My husband Karl and I have a 10-month-old son, and he sleeps through the night. He has done so for about 8 months now, because we successfully practiced the cry it out method of sleep training, which is also known, rather disturbingly, as the “extinction method.”
The extinction method, which is sometimes called the total extinction method (as opposed to graduated extinction, in which you let your baby cry for only a few minutes before going in to pick them up), works like so: put your baby to bed, say goodnight and leave, then come back in the morning. That’s it.
We hadn’t necessarily planned on training our child to sleep in this way. In fact, Karl had once sworn never to leave a child of his alone crying, after his early teenage experience of getting up to care for his baby sister when she cried in the night. But as with many of the notions of parenting I had before my child was born, the reality rarely lined up with the planning.
We became parents in our late 30s. While we both have a few decades of third shift jobs and all-night partying under our belts, we had never before experienced the levels of sleep deprivation that come with having a newborn. I'd been warned that new parenthood would come with no sleep, but this was on a whole other level.
Karl and I are both freelancers with nontraditional schedules, and we have a partnership with a pretty even split of household responsibilities. We were sharing the responsibilities of caring for our baby so completely that we would both get up every time our son cried. Karl would change and soothe our son and then I would breastfeed and rock him back to sleep.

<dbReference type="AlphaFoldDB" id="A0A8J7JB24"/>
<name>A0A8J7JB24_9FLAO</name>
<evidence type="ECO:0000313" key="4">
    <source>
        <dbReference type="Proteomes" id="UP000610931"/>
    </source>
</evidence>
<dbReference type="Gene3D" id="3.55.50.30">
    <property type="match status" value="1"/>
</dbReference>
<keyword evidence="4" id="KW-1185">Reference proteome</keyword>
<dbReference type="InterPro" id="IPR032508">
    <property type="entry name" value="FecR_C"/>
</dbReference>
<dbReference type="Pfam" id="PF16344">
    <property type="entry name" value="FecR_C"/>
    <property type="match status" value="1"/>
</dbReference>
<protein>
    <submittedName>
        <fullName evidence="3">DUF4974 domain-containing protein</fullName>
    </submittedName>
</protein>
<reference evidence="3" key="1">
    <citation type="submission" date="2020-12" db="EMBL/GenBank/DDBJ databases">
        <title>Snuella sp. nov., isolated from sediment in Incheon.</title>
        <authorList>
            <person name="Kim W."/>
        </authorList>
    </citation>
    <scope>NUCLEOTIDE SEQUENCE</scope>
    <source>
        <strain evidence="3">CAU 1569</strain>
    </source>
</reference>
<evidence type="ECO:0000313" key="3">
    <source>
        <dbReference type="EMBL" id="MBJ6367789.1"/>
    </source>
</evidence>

I heard my husband’s disembodied voice on the monitor and saw my baby next to me. Everything was bizarre. My body was wrecked and I was confused.
This schedule was great because it allowed us to equitably share our parenting duties, but it had its drawbacks: by the fourth week of our baby’s life, neither Karl nor I had slept for more than three hours in a row since coming home from the hospital. I hadn’t slept since before going to the delivery room, in fact, because I had an intense three-day labor and two-day recovery period in the hospital. My body was crying out for a long healing rest period.
The moment we came home from the hospital, I started experiencing the first few symptoms of extreme sleep deprivation. The day we were discharged, I was napping on our bed with the baby while my husband had gone to check on a flood in the basement. Karl had left the baby monitor to watch me, and when he saw me start to wake, he said hello to me through the two-way audio function on the monitor. I heard my husband’s disembodied voice and saw my baby next to me. Everything was bizarre. My body was wrecked and I was confused. I was looking at my baby on the bed, and I was convinced that he was one of two babies of mine, even though he is our first and only child. I started wailing until my husband handed the baby to my mother, who was visiting. He washed my feet in the bathtub until I calmed down.
As we entered week five, it was pretty common for my husband and I to have hallucinations in the middle of the night. We were always dealing with the paranoia that we had left the baby somewhere unsafe, or one of us would wake up, see a pillow on the bed and think it was the baby, and then inexplicably exclaim,“ Where is his mouth?” I’m incredibly thankful that there were two of us taking care of our son – one could have feverish, sleep deprivation-induced hallucinations, while the other, somewhat saner partner made sure the baby was OK. We took turns in these roles.